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Penn State Student Turns Personal Experience Into Fuel Toward Criminal Justice Reform

While most young children spend their adolescent years watching cartoons or playing with neighborhood friends, Hannah Jackson and her mother were struggling to make ends meet.

At just two months old, Jackson’s father was convicted, sentenced, and incarcerated in Georgia following a “bunch of felonies stemming from a drug addiction.” At that moment, the Jackson family’s life flipped completely upside down.

“We had zero money,” Jackson said. “My mom was surviving off $500 a month, but that was living expenses and all that with a newborn baby.”

Even though her father served his jail sentence, it was apparent that he wasn’t getting the rehabilitation help that he desperately needed while incarcerated. When her father eventually did get out of prison, he still struggled with the same problems he did before the conviction.

“That’s one of the major problems within the system,” Jackson said. “We don’t have the programming that we need to make sure that people are actually getting the help they need and that they’re getting better and being rehabilitated so that when they can come home, they can be beneficial members of society.”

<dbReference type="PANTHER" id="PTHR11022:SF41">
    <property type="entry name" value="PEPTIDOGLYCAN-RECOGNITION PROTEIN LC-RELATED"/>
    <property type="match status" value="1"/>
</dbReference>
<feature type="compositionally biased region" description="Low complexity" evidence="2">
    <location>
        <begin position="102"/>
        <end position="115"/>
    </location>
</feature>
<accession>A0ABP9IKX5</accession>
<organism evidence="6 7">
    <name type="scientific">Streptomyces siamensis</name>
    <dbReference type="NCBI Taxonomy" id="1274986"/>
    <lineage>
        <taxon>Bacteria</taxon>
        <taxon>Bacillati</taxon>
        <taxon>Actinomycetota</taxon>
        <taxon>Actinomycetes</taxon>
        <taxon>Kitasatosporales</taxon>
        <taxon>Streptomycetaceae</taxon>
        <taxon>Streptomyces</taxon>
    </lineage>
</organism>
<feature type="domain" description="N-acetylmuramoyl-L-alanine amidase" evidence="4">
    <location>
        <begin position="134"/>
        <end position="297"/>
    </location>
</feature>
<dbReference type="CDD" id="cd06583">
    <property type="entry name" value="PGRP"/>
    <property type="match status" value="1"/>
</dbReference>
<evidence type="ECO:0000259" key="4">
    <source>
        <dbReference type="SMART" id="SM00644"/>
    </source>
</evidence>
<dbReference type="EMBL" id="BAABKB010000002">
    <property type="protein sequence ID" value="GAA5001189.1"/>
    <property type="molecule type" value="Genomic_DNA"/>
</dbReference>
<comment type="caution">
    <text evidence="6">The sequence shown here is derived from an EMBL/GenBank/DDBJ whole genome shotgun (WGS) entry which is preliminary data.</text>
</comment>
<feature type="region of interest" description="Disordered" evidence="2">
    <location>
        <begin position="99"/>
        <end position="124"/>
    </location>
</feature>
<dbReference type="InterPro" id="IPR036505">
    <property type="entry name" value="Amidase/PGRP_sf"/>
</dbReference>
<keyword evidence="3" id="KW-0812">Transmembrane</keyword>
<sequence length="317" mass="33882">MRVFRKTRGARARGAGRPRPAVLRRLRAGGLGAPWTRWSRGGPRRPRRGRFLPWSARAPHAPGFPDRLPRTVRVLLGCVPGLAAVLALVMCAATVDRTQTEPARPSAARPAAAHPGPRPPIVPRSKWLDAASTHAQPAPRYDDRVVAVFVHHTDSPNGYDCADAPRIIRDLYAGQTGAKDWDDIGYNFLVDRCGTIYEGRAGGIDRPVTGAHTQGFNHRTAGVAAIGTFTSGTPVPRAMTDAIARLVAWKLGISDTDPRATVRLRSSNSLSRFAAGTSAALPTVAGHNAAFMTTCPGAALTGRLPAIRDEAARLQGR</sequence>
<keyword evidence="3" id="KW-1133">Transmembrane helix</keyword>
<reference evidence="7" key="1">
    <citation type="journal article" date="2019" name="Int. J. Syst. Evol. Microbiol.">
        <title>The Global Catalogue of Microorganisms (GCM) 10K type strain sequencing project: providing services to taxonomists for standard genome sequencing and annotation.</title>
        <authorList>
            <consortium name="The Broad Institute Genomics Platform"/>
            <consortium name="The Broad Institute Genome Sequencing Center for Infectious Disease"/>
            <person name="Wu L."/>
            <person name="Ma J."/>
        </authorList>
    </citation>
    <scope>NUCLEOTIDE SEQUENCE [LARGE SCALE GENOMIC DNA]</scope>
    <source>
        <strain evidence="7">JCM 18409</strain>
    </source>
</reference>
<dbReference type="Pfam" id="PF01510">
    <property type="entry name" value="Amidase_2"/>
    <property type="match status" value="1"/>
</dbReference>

Dealing with her husband in prison and raising an infant, Jackson’s mother was forced to drop out of high school and work toward her GED before eventually moving to Florida. Motivated by the injustices that her husband dealt with, Jackson pursued a degree in political science from the University of South Florida before eventually moving the family again to earn her law degree at Santa Clara University in California.

“[She] was like, ‘I’m going to go back to school, I’m going to fight for people who [had] this happen to them,'” Jackson said. “I feel like a lot of the time when you’re wronged by society or wronged by the system, it’s really easy to be mad and not try and overcome it, but I feel like she really did overcome it in the best way.”